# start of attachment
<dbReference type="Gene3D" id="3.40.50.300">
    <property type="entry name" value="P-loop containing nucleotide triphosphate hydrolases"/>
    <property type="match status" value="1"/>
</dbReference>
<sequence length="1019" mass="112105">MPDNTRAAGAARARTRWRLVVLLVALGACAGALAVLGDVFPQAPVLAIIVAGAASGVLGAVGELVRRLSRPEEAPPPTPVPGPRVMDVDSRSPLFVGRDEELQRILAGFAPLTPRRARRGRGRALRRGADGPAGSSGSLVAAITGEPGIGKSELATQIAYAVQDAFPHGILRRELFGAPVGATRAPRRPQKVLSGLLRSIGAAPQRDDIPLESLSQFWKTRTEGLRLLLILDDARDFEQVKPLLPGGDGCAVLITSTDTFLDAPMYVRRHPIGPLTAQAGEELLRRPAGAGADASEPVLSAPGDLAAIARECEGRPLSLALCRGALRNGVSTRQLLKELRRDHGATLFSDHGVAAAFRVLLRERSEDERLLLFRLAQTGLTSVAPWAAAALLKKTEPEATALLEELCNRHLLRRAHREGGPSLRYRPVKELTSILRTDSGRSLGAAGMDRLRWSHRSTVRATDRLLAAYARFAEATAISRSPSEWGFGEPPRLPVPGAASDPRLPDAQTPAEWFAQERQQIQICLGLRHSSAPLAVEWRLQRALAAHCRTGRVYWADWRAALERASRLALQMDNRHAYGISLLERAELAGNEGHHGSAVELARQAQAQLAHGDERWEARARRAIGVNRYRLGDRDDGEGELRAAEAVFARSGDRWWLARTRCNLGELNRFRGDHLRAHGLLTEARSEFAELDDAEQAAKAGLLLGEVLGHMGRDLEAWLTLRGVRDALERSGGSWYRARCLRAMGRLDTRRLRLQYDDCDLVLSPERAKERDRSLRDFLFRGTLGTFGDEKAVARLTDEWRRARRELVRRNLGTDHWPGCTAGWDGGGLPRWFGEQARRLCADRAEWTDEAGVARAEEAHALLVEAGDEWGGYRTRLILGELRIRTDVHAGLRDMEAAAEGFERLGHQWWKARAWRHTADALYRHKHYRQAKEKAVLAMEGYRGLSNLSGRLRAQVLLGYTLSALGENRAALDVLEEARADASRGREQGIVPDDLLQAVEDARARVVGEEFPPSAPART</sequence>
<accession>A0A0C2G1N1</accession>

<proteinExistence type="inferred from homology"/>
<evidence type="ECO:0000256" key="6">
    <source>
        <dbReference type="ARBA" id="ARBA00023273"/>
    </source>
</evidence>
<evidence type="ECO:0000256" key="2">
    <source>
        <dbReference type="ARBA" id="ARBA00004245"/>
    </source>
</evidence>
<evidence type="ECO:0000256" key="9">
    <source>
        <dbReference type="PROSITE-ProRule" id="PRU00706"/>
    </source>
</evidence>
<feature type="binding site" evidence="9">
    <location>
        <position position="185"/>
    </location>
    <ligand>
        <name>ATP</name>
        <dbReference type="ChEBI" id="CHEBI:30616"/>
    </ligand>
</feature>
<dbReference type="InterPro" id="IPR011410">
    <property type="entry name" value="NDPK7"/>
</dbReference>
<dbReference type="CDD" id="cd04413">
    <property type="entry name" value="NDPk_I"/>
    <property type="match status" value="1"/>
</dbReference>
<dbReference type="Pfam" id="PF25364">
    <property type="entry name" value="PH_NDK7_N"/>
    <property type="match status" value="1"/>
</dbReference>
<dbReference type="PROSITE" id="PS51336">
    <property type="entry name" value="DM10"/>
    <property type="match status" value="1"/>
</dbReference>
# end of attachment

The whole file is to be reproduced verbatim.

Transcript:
<dbReference type="Gene3D" id="3.40.50.300">
    <property type="entry name" value="P-loop containing nucleotide triphosphate hydrolases"/>
    <property type="match status" value="1"/>
</dbReference>
<sequence length="1019" mass="112105">MPDNTRAAGAARARTRWRLVVLLVALGACAGALAVLGDVFPQAPVLAIIVAGAASGVLGAVGELVRRLSRPEEAPPPTPVPGPRVMDVDSRSPLFVGRDEELQRILAGFAPLTPRRARRGRGRALRRGADGPAGSSGSLVAAITGEPGIGKSELATQIAYAVQDAFPHGILRRELFGAPVGATRAPRRPQKVLSGLLRSIGAAPQRDDIPLESLSQFWKTRTEGLRLLLILDDARDFEQVKPLLPGGDGCAVLITSTDTFLDAPMYVRRHPIGPLTAQAGEELLRRPAGAGADASEPVLSAPGDLAAIARECEGRPLSLALCRGALRNGVSTRQLLKELRRDHGATLFSDHGVAAAFRVLLRERSEDERLLLFRLAQTGLTSVAPWAAAALLKKTEPEATALLEELCNRHLLRRAHREGGPSLRYRPVKELTSILRTDSGRSLGAAGMDRLRWSHRSTVRATDRLLAAYARFAEATAISRSPSEWGFGEPPRLPVPGAASDPRLPDAQTPAEWFAQERQQIQICLGLRHSSAPLAVEWRLQRALAAHCRTGRVYWADWRAALERASRLALQMDNRHAYGISLLERAELAGNEGHHGSAVELARQAQAQLAHGDERWEARARRAIGVNRYRLGDRDDGEGELRAAEAVFARSGDRWWLARTRCNLGELNRFRGDHLRAHGLLTEARSEFAELDDAEQAAKAGLLLGEVLGHMGRDLEAWLTLRGVRDALERSGGSWYRARCLRAMGRLDTRRLRLQYDDCDLVLSPERAKERDRSLRDFLFRGTLGTFGDEKAVARLTDEWRRARRELVRRNLGTDHWPGCTAGWDGGGLPRWFGEQARRLCADRAEWTDEAGVARAEEAHALLVEAGDEWGGYRTRLILGELRIRTDVHAGLRDMEAAAEGFERLGHQWWKARAWRHTADALYRHKHYRQAKEKAVLAMEGYRGLSNLSGRLRAQVLLGYTLSALGENRAALDVLEEARADASRGREQGIVPDDLLQAVEDARARVVGEEFPPSAPART</sequence>
<accession>A0A0C2G1N1</accession>

<proteinExistence type="inferred from homology"/>
<evidence type="ECO:0000256" key="6">
    <source>
        <dbReference type="ARBA" id="ARBA00023273"/>
    </source>
</evidence>
<evidence type="ECO:0000256" key="2">
    <source>
        <dbReference type="ARBA" id="ARBA00004245"/>
    </source>
</evidence>
<evidence type="ECO:0000256" key="9">
    <source>
        <dbReference type="PROSITE-ProRule" id="PRU00706"/>
    </source>
</evidence>
<feature type="binding site" evidence="9">
    <location>
        <position position="185"/>
    </location>
    <ligand>
        <name>ATP</name>
        <dbReference type="ChEBI" id="CHEBI:30616"/>
    </ligand>
</feature>
<dbReference type="InterPro" id="IPR011410">
    <property type="entry name" value="NDPK7"/>
</dbReference>
<dbReference type="CDD" id="cd04413">
    <property type="entry name" value="NDPk_I"/>
    <property type="match status" value="1"/>
</dbReference>
<dbReference type="Pfam" id="PF25364">
    <property type="entry name" value="PH_NDK7_N"/>
    <property type="match status" value="1"/>
</dbReference>
<dbReference type="PROSITE" id="PS51336">
    <property type="entry name" value="DM10"/>
    <property type="match status" value="1"/>
</dbReference>